James Madigan is well-known throughout Ireland for his boat building skills and his role in preserving traditional boat types. I first got to see James’s craftsmanship when I joined up with students and teachers from the Raheen Wood Steiner Secondary School at Lough Derg, Co. Clare in June 2021. The school spent the day rowing beautifully-built west Clare currachs on the lake. Some of the currachs being used were made by the well-known Clare currach building brothers, James and Alan Madigan.
Regattas are perfect occasions to meet individuals and groups involved, at all levels, in the promotion of our traditional boats. An opportunity to meet up with James came last month when the Kilrush Regatta gathered currach enthusiasts from Clare, Galway, Cork, Dublin and Carlingford Lough on the shores of the Shannon Estuary. The regatta’s main event was a tough row of approximately three kilometres from Kilrush to Scattery Island (Inis Cathaigh).
Before the day’s racing began, I met with James at Kilrush Boatyard to talk about all things currach related. Several currachs tied up awaiting their rowers gave ample material for conversation. Beginning with a Scattery Island pilot currach, built by the West Clare Currach Club, James explained the differences between the currachs of the west coast.
A history of the pilot boats is available on the Scattery Island Heritage section of Our Irish Heritage and can be read here. Patrick Galvin is a marine pilot on the Shannon Estuary. His mother’s family hail from Scattery Island and Patrick shared a photo on Our Irish Heritage of his grandfather in a pilot boat, which you can view here.
There are no more examples left of the 24-26 feet long Scattery pilot. James’s grandfather Sinon Blunnie was the last of the commercial currach builders and built Scattery Island currachs in his workshop overlooking Kilrush Harbour. It was in that workshop, with no electricity or running water, that a teenage James learned the craft of boat building from his grandfather.
Conditions in the workshop often made work difficult. Sinon would set a turf fire and place a five gallon drum of tar on it. When boiled the tar would be spread over the skin of the boat to waterproof it. It was James’s role to stir the hot tar, which was a precarious task because aside from tar splashes, if the tar boiled over and made contact with the fire it could cause an explosion. The boiling tar had to be watched cautiously and if it became too animated, a wet cut of carpet kept close to the stirrer would be immediately placed over the drum to contain the tar. Tar is no longer available and that is no harm according to James. He finds the nylon or polyester skin with a bitumen paint to be much better as it lasts longer, it’s cleaner and it’s safer.
While James does not build currachs as often as he did in the past, he is generous with his time and is keen to share his knowledge of the iconic boat. As the currachs were dragged further into the water in advance of the racing, James explained the changes made to the currach design that assist a faster row. The Kilrush currachs are higher and wider, making them more dependable in poor weather. However, those characteristics mean they are not as fast as the Connemara currachs. Metal thole pins have replaced wooden ones and the racing currachs have adjustable foot stretches, where once they were fixed.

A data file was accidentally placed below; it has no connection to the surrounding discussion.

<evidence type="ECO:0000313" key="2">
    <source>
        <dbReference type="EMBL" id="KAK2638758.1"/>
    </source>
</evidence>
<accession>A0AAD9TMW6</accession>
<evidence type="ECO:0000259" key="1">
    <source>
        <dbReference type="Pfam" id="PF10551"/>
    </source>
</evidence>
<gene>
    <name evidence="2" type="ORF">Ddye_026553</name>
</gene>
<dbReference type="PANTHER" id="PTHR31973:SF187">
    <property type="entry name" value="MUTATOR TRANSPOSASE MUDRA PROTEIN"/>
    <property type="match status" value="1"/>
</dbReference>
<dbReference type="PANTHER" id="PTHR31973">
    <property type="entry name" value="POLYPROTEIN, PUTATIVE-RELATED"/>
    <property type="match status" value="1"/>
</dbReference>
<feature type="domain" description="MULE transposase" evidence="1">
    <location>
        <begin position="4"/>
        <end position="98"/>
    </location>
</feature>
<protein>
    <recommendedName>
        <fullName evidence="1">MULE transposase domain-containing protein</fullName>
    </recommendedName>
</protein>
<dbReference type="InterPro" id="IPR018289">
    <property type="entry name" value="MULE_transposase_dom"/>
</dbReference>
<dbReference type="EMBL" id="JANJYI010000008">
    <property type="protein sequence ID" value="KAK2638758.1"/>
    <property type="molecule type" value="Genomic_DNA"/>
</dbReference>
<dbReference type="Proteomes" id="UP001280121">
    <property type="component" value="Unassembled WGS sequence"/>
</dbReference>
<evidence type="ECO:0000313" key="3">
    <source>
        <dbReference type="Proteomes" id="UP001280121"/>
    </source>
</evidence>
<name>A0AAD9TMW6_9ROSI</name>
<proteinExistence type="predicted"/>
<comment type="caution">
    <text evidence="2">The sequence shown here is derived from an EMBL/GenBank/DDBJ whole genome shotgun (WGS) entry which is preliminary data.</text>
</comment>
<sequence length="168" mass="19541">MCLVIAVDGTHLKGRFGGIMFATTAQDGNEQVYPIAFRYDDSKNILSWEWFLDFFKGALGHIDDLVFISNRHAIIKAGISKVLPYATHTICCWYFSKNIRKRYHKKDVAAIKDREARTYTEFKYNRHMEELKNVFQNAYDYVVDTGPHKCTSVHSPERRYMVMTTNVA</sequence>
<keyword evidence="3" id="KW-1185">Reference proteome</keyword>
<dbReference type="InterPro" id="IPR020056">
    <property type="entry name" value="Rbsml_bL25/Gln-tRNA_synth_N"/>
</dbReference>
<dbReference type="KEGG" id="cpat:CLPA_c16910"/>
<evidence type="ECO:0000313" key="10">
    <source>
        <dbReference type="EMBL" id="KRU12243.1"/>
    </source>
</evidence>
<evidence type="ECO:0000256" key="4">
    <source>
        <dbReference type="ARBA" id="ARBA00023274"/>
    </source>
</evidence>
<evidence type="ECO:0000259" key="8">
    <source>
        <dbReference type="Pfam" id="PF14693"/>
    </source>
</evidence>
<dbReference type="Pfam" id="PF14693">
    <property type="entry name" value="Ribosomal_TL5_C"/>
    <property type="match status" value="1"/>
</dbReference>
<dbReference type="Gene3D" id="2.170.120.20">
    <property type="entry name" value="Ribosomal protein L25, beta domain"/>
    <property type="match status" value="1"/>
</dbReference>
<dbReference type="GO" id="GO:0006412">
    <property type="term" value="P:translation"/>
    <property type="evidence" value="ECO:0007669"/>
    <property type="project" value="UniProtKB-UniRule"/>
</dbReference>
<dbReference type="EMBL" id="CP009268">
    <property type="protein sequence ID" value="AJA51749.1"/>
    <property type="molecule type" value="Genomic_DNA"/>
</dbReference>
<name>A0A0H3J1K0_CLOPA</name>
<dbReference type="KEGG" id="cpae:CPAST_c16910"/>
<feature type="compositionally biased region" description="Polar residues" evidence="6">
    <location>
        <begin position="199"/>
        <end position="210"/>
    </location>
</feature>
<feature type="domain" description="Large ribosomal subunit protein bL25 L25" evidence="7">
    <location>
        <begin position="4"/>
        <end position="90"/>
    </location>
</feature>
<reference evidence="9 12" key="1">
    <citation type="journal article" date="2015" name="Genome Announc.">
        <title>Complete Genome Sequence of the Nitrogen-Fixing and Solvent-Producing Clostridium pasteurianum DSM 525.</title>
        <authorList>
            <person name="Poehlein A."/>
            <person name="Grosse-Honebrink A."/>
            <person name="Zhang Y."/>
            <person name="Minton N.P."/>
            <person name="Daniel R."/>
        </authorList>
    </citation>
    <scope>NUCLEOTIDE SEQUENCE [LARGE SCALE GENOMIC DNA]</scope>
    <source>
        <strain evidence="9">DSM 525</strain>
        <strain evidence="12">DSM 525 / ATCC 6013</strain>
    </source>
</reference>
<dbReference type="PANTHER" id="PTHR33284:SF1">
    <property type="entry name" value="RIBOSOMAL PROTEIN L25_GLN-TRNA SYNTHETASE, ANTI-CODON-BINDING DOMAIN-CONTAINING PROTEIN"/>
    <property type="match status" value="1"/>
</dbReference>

In their working days, when used for salmon drift net fishing, the West Clare currach would have required two men. Their modern racing descendants require three men on the oars. The racing currachs originate from the salmon fishing boats. In the absence of any surviving and available traditional Clare currachs, James has agreed to build one for the National Museum of Ireland using the traditional methods and hand tools used when working with his grandfather. There will be more on that project later this year. Before leaving Co. Clare I travelled west to Kilkee where I was informed a number of currachs, old and new, were stored outdoors. A perfect opportunity to add to our growing photo database.
My thanks to James Madigan and to Stephen O’Brien, Pat Casey and Dixie Collins of the West Clare Currach Club.
Sea Currach Making as part of Ireland’s National Inventory of Intangible Cultural Heritage. The contact organisation is the West Clare Currach Club.
Darina Tully, ‘Clare Traditional Boat and Currach Project 2008’.
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Lovely, informative read, Noel. Keep up the good work. It will be appreciated by generations to come.
Would love if ye could interview people with connections to the islands, fishing, boats and life of Lough Ree and the Shannon some day?
Fantastic to see the West Clare currach and boats of the Shannon Estuary being documented in this way, especially as the remnants of original working boats are like fossils hidden in the landscape and in the memory.
Very Interesting !
Great of you Noel to document this great boatbuilding tradition in Clare . We in Currachaí na Sceirí were lucky enough to test drive some of James’s county boats on the row to Scattery Island and we certainly saw them perform well in the tough waves of the Shannon estuary.
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